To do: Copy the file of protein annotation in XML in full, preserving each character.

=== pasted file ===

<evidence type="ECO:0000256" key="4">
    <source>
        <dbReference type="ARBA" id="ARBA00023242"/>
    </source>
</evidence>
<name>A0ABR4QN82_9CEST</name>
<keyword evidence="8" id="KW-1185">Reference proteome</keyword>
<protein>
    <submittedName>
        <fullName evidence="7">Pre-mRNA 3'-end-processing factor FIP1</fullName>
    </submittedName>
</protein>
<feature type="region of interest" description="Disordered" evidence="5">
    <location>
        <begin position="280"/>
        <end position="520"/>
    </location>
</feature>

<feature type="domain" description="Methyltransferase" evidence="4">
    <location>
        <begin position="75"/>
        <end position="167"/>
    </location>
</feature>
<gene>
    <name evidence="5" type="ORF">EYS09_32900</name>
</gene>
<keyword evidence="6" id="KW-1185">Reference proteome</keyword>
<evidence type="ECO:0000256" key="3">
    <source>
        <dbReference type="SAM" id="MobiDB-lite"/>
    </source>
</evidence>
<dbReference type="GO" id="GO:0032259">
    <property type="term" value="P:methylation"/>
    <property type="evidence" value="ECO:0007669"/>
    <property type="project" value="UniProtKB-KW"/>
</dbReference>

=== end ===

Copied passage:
<evidence type="ECO:0000256" key="4">
    <source>
        <dbReference type="ARBA" id="ARBA00023242"/>
    </source>
</evidence>
<name>A0ABR4QN82_9CEST</name>
<keyword evidence="8" id="KW-1185">Reference proteome</keyword>
<protein>
    <submittedName>
        <fullName evidence="7">Pre-mRNA 3'-end-processing factor FIP1</fullName>
    </submittedName>
</protein>
<feature type="region of interest" description="Disordered" evidence="5">
    <location>
        <begin position="280"/>
        <end position="520"/>
    </location>
</feature>

<feature type="domain" description="Methyltransferase" evidence="4">
    <location>
        <begin position="75"/>
        <end position="167"/>
    </location>
</feature>
<gene>
    <name evidence="5" type="ORF">EYS09_32900</name>
</gene>
<keyword evidence="6" id="KW-1185">Reference proteome</keyword>
<evidence type="ECO:0000256" key="3">
    <source>
        <dbReference type="SAM" id="MobiDB-lite"/>
    </source>
</evidence>
<dbReference type="GO" id="GO:0032259">
    <property type="term" value="P:methylation"/>
    <property type="evidence" value="ECO:0007669"/>
    <property type="project" value="UniProtKB-KW"/>
</dbReference>